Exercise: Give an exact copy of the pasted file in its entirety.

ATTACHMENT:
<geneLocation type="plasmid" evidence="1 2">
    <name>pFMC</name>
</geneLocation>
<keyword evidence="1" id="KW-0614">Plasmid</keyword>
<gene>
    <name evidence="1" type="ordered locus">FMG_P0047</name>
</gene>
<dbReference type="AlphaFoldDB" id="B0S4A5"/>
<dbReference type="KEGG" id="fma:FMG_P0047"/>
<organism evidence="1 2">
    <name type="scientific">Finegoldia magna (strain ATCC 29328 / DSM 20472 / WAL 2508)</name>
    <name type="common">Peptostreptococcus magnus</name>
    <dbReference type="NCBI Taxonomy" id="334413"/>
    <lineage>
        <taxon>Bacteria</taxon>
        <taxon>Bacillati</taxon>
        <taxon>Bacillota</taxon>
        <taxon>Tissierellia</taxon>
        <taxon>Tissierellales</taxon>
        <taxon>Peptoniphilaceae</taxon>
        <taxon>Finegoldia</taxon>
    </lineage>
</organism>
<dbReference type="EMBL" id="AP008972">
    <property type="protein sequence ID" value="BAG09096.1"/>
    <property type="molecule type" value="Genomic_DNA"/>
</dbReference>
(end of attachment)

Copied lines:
<geneLocation type="plasmid" evidence="1 2">
    <name>pFMC</name>
</geneLocation>
<keyword evidence="1" id="KW-0614">Plasmid</keyword>
<gene>
    <name evidence="1" type="ordered locus">FMG_P0047</name>
</gene>
<dbReference type="AlphaFoldDB" id="B0S4A5"/>
<dbReference type="KEGG" id="fma:FMG_P0047"/>
<organism evidence="1 2">
    <name type="scientific">Finegoldia magna (strain ATCC 29328 / DSM 20472 / WAL 2508)</name>
    <name type="common">Peptostreptococcus magnus</name>
    <dbReference type="NCBI Taxonomy" id="334413"/>
    <lineage>
        <taxon>Bacteria</taxon>
        <taxon>Bacillati</taxon>
        <taxon>Bacillota</taxon>
        <taxon>Tissierellia</taxon>
        <taxon>Tissierellales</taxon>
        <taxon>Peptoniphilaceae</taxon>
        <taxon>Finegoldia</taxon>
    </lineage>
</organism>
<dbReference type="EMBL" id="AP008972">
    <property type="protein sequence ID" value="BAG09096.1"/>
    <property type="molecule type" value="Genomic_DNA"/>
</dbReference>